“Found this picture of bundles of 5 bikes waiting to be trashed after the war.
Oh no! Not Beesas I hope” - Kelly. (They look like BSA M20's in the front row to me - web editor)
The following photographs are of Christine Offer’s uncle, Cecil Pearce, when he was in the army in Iraq and India in the 1920’s.
This is Cecil taken in May, 1922 on his Rudge Multi, which he rode around while stationed in Hinaidi, Iraq. The buildings behind him are airship sheds.
At the end of a motorcycle trip outside Khadimain Police
Station in India on the Douglas. His friend’s Triumph had to be
totally overhauled after the trip as Cecil reckons the pace he
set over the shocking roads was quick.
Cecil and his Douglas at No 1 Squadron, India, in 1926 (instead
of the Douglas badge he has a skull and crossbones on the tank -
The Baluchistan trip, Cecil says: “Quite a normal view of the bike on that trip, this was the umpteenth spill, had so many, was exhausted and had to lay under the bike while the exhaust pipe sizzled my leg.” Look how bad the roads were.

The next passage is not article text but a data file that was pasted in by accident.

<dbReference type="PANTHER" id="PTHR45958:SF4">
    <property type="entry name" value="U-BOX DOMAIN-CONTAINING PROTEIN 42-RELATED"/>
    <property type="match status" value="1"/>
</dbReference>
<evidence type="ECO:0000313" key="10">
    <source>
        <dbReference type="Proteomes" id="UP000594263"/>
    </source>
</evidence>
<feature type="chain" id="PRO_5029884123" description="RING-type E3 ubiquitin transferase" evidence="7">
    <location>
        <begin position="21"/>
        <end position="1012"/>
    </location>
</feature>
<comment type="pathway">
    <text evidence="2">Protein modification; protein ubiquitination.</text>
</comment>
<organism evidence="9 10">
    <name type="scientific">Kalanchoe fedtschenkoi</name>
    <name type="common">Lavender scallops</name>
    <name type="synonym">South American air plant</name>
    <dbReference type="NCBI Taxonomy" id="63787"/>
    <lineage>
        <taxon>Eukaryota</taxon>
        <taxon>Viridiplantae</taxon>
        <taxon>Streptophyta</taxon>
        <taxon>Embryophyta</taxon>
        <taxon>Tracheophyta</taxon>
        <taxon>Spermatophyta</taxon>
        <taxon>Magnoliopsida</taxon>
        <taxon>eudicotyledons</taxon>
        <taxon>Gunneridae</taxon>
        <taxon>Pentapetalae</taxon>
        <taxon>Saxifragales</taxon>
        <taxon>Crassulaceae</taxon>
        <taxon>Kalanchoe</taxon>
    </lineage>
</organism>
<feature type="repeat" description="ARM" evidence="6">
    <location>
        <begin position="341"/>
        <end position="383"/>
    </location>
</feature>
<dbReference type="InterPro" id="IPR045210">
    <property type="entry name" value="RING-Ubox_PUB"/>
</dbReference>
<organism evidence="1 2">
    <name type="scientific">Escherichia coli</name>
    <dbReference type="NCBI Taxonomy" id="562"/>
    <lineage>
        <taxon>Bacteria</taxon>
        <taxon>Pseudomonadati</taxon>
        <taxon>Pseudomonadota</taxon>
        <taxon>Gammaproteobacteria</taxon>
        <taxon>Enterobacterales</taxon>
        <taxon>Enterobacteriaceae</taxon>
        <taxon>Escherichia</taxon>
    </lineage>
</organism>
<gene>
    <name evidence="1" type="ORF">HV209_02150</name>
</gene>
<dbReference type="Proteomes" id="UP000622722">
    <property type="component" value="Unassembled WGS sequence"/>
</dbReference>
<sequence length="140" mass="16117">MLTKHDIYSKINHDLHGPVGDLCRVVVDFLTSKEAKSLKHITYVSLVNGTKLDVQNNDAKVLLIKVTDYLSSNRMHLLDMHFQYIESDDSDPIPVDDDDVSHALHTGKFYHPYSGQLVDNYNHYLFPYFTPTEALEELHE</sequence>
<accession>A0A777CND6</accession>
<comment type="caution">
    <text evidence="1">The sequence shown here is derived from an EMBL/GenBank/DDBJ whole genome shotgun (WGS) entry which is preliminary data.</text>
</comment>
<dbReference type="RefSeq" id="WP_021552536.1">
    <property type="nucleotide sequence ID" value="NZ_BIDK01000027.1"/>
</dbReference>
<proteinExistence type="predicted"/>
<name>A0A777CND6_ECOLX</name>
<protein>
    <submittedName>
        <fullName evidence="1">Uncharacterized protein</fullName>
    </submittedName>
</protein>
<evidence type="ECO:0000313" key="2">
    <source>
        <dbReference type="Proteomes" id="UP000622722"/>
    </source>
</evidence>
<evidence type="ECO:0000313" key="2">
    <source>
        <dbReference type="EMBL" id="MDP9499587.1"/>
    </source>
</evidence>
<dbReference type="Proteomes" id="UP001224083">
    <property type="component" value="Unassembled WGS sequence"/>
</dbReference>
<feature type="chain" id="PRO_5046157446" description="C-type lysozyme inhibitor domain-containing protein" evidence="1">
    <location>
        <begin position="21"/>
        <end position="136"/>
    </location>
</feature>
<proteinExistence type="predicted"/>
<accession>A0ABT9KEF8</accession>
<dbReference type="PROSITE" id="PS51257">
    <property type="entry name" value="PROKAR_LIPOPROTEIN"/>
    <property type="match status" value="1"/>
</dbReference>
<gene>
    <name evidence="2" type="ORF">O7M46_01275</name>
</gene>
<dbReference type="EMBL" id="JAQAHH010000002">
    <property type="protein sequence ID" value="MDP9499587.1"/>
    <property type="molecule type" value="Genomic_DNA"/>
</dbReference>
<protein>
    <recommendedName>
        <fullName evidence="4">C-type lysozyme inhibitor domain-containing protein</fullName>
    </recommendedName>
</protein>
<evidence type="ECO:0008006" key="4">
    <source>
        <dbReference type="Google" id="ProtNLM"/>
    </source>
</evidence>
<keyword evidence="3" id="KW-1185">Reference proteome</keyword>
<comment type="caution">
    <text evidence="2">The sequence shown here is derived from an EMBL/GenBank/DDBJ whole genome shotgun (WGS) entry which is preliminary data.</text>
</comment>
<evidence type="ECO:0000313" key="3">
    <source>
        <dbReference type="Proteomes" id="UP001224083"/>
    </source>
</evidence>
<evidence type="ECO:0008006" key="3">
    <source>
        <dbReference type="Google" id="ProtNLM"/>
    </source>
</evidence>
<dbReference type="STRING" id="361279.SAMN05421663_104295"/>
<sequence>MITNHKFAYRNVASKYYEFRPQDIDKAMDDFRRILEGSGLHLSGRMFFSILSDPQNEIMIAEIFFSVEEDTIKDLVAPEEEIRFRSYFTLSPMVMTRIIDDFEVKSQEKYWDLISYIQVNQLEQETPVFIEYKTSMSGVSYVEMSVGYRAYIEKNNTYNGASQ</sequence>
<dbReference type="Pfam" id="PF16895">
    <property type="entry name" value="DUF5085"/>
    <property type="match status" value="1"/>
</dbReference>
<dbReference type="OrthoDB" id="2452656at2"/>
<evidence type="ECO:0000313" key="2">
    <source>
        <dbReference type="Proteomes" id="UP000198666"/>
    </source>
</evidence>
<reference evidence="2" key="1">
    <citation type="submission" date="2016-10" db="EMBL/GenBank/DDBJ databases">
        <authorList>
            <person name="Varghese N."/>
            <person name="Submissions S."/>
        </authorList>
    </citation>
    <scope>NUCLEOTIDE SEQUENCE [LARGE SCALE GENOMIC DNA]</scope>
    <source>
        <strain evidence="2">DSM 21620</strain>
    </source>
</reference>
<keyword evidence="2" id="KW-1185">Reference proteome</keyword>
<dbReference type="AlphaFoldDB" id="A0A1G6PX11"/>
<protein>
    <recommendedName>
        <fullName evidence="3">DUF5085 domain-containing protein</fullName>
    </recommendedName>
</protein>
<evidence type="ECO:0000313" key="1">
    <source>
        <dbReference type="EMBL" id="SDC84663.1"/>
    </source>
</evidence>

This photo, also taken by Cecil in Hinaidi, Iraq, is of one of the two OEC Temple sidecar outfits on Malins and Oliver's trip around the world. They had already ridden through Holland, Belgium, Germany, Switzerland, France, Spain, Gibraltar, Malta, Egypt, Sinai, Palestine and Syria.
This photo which first appeared in the English “Motorcycling” magazine of Geoffrey H. Malins and Charles Oliver at the completion of their round the world motorcycle trip in London.
Two Britons, Geoffrey H. Malins and Charles Oliver circled the
world during 1926-27 (see Wikipedia article on Geoffrey Malins
using a brace of OEC-Temple 1,000cc V-twin sidecar outfits using
OEC’s unique duplex frame (an example is on display at the
National Motorcycle Museum, Birmingham, England). The outfits
were known as “Pip” and “Squeak”, or “The Heavenly Twins” and
were powered by 1000cc ohv British Vulpine engines and the
sidecars were specially-built Hughes.
Their route, based largely on British Empire territories and
interests, covered 22,800 miles (36,500 km) from London through
Western Europe to Gibraltar, Malta, Palestine, Iraq, India,
Burma, Singapore, Java, Australia, New Zealand, Fiji, Hawaii,
across the USA and then the Atlantic crossing back to London.
The sidecars didn’t stand up to the journey too well and both
sidecar chassis were replaced in Melbourne, Australia. We don’t
know what make the new chassis were but it is suspected they
were Melbourne made as by that time the Australians had long
since discovered the frailties of stiff English sidecar chassis
and built our own local product using Silentbloc bushes to give
the necessary compliance and slight flexibility.